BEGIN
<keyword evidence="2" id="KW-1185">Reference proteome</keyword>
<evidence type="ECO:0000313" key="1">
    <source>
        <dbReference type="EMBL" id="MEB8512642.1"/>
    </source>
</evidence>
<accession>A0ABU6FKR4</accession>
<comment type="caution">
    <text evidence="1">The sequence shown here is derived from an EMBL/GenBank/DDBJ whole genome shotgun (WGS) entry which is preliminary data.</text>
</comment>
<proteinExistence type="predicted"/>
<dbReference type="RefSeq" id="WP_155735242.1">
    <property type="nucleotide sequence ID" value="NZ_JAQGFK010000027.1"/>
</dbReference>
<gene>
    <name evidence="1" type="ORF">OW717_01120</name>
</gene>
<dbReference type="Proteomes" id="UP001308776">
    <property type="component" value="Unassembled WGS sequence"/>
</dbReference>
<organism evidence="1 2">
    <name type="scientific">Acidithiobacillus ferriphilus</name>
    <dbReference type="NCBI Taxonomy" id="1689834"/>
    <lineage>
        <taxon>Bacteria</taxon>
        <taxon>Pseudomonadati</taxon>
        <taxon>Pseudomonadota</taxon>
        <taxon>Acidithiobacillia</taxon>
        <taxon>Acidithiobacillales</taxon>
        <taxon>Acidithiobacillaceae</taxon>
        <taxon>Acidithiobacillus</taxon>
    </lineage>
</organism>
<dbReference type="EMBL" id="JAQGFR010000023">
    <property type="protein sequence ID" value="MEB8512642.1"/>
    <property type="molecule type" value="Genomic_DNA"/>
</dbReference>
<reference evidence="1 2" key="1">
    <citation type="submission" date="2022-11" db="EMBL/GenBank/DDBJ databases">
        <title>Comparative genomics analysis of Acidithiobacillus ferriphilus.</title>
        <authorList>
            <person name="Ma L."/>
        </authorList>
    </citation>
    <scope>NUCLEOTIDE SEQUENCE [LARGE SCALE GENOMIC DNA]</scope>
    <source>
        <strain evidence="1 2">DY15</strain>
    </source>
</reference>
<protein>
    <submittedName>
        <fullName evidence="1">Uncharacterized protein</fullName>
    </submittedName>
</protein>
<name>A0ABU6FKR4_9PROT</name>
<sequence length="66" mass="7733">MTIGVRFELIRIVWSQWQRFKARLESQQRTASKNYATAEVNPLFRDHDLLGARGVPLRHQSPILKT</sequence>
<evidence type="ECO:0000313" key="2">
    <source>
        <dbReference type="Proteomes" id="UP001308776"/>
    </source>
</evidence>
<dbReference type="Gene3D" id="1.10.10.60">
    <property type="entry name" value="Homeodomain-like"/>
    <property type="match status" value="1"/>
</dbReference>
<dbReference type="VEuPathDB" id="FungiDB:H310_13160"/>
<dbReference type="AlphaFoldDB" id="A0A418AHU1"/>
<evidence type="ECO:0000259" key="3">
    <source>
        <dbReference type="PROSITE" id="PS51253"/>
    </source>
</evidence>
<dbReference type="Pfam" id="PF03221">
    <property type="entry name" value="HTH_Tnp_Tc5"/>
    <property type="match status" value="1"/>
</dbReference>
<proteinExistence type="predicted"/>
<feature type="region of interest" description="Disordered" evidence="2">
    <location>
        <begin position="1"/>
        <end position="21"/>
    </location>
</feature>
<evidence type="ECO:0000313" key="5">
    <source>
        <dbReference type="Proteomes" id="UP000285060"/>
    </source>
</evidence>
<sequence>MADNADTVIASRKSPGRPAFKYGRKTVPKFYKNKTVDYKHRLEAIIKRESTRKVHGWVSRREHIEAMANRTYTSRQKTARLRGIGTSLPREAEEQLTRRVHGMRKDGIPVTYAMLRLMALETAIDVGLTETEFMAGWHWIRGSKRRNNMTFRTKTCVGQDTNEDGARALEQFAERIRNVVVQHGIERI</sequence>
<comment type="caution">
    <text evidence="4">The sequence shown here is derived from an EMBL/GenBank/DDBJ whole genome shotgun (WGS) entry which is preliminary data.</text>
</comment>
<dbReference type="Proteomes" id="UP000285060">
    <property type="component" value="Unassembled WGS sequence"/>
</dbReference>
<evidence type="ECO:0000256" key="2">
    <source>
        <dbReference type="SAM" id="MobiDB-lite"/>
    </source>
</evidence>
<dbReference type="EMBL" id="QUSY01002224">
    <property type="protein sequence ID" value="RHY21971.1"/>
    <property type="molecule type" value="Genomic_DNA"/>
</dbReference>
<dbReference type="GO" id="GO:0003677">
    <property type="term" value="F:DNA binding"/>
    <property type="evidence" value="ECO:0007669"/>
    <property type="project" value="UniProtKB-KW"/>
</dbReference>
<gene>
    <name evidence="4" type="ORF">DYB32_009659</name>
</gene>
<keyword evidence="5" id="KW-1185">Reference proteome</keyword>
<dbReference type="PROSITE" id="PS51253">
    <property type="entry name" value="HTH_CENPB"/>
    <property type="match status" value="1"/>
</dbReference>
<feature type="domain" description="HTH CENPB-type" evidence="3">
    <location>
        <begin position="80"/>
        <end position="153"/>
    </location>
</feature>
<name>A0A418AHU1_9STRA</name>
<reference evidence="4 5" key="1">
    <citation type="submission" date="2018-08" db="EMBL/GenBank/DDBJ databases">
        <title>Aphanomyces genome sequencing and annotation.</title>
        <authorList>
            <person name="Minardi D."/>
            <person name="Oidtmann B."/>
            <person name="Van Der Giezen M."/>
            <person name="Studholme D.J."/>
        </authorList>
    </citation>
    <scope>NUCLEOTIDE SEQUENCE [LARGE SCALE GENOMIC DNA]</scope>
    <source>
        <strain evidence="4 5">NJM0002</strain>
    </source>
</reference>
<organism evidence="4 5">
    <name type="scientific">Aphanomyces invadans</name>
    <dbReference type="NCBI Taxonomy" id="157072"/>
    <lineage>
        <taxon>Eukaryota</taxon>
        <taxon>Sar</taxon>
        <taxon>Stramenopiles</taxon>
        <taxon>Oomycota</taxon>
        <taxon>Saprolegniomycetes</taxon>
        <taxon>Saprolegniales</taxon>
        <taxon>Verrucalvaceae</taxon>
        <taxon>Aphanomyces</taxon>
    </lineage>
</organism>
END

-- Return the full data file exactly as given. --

<keyword evidence="2" id="KW-1185">Reference proteome</keyword>
<evidence type="ECO:0000313" key="1">
    <source>
        <dbReference type="EMBL" id="MEB8512642.1"/>
    </source>
</evidence>
<accession>A0ABU6FKR4</accession>
<comment type="caution">
    <text evidence="1">The sequence shown here is derived from an EMBL/GenBank/DDBJ whole genome shotgun (WGS) entry which is preliminary data.</text>
</comment>
<proteinExistence type="predicted"/>
<dbReference type="RefSeq" id="WP_155735242.1">
    <property type="nucleotide sequence ID" value="NZ_JAQGFK010000027.1"/>
</dbReference>
<gene>
    <name evidence="1" type="ORF">OW717_01120</name>
</gene>
<dbReference type="Proteomes" id="UP001308776">
    <property type="component" value="Unassembled WGS sequence"/>
</dbReference>
<organism evidence="1 2">
    <name type="scientific">Acidithiobacillus ferriphilus</name>
    <dbReference type="NCBI Taxonomy" id="1689834"/>
    <lineage>
        <taxon>Bacteria</taxon>
        <taxon>Pseudomonadati</taxon>
        <taxon>Pseudomonadota</taxon>
        <taxon>Acidithiobacillia</taxon>
        <taxon>Acidithiobacillales</taxon>
        <taxon>Acidithiobacillaceae</taxon>
        <taxon>Acidithiobacillus</taxon>
    </lineage>
</organism>
<dbReference type="EMBL" id="JAQGFR010000023">
    <property type="protein sequence ID" value="MEB8512642.1"/>
    <property type="molecule type" value="Genomic_DNA"/>
</dbReference>
<reference evidence="1 2" key="1">
    <citation type="submission" date="2022-11" db="EMBL/GenBank/DDBJ databases">
        <title>Comparative genomics analysis of Acidithiobacillus ferriphilus.</title>
        <authorList>
            <person name="Ma L."/>
        </authorList>
    </citation>
    <scope>NUCLEOTIDE SEQUENCE [LARGE SCALE GENOMIC DNA]</scope>
    <source>
        <strain evidence="1 2">DY15</strain>
    </source>
</reference>
<protein>
    <submittedName>
        <fullName evidence="1">Uncharacterized protein</fullName>
    </submittedName>
</protein>
<name>A0ABU6FKR4_9PROT</name>
<sequence length="66" mass="7733">MTIGVRFELIRIVWSQWQRFKARLESQQRTASKNYATAEVNPLFRDHDLLGARGVPLRHQSPILKT</sequence>
<evidence type="ECO:0000313" key="2">
    <source>
        <dbReference type="Proteomes" id="UP001308776"/>
    </source>
</evidence>
<dbReference type="Gene3D" id="1.10.10.60">
    <property type="entry name" value="Homeodomain-like"/>
    <property type="match status" value="1"/>
</dbReference>
<dbReference type="VEuPathDB" id="FungiDB:H310_13160"/>
<dbReference type="AlphaFoldDB" id="A0A418AHU1"/>
<evidence type="ECO:0000259" key="3">
    <source>
        <dbReference type="PROSITE" id="PS51253"/>
    </source>
</evidence>
<dbReference type="Pfam" id="PF03221">
    <property type="entry name" value="HTH_Tnp_Tc5"/>
    <property type="match status" value="1"/>
</dbReference>
<proteinExistence type="predicted"/>
<feature type="region of interest" description="Disordered" evidence="2">
    <location>
        <begin position="1"/>
        <end position="21"/>
    </location>
</feature>
<evidence type="ECO:0000313" key="5">
    <source>
        <dbReference type="Proteomes" id="UP000285060"/>
    </source>
</evidence>
<sequence>MADNADTVIASRKSPGRPAFKYGRKTVPKFYKNKTVDYKHRLEAIIKRESTRKVHGWVSRREHIEAMANRTYTSRQKTARLRGIGTSLPREAEEQLTRRVHGMRKDGIPVTYAMLRLMALETAIDVGLTETEFMAGWHWIRGSKRRNNMTFRTKTCVGQDTNEDGARALEQFAERIRNVVVQHGIERI</sequence>
<comment type="caution">
    <text evidence="4">The sequence shown here is derived from an EMBL/GenBank/DDBJ whole genome shotgun (WGS) entry which is preliminary data.</text>
</comment>
<dbReference type="Proteomes" id="UP000285060">
    <property type="component" value="Unassembled WGS sequence"/>
</dbReference>
<evidence type="ECO:0000256" key="2">
    <source>
        <dbReference type="SAM" id="MobiDB-lite"/>
    </source>
</evidence>
<dbReference type="EMBL" id="QUSY01002224">
    <property type="protein sequence ID" value="RHY21971.1"/>
    <property type="molecule type" value="Genomic_DNA"/>
</dbReference>
<dbReference type="GO" id="GO:0003677">
    <property type="term" value="F:DNA binding"/>
    <property type="evidence" value="ECO:0007669"/>
    <property type="project" value="UniProtKB-KW"/>
</dbReference>
<gene>
    <name evidence="4" type="ORF">DYB32_009659</name>
</gene>
<keyword evidence="5" id="KW-1185">Reference proteome</keyword>
<dbReference type="PROSITE" id="PS51253">
    <property type="entry name" value="HTH_CENPB"/>
    <property type="match status" value="1"/>
</dbReference>
<feature type="domain" description="HTH CENPB-type" evidence="3">
    <location>
        <begin position="80"/>
        <end position="153"/>
    </location>
</feature>
<name>A0A418AHU1_9STRA</name>
<reference evidence="4 5" key="1">
    <citation type="submission" date="2018-08" db="EMBL/GenBank/DDBJ databases">
        <title>Aphanomyces genome sequencing and annotation.</title>
        <authorList>
            <person name="Minardi D."/>
            <person name="Oidtmann B."/>
            <person name="Van Der Giezen M."/>
            <person name="Studholme D.J."/>
        </authorList>
    </citation>
    <scope>NUCLEOTIDE SEQUENCE [LARGE SCALE GENOMIC DNA]</scope>
    <source>
        <strain evidence="4 5">NJM0002</strain>
    </source>
</reference>
<organism evidence="4 5">
    <name type="scientific">Aphanomyces invadans</name>
    <dbReference type="NCBI Taxonomy" id="157072"/>
    <lineage>
        <taxon>Eukaryota</taxon>
        <taxon>Sar</taxon>
        <taxon>Stramenopiles</taxon>
        <taxon>Oomycota</taxon>
        <taxon>Saprolegniomycetes</taxon>
        <taxon>Saprolegniales</taxon>
        <taxon>Verrucalvaceae</taxon>
        <taxon>Aphanomyces</taxon>
    </lineage>
</organism>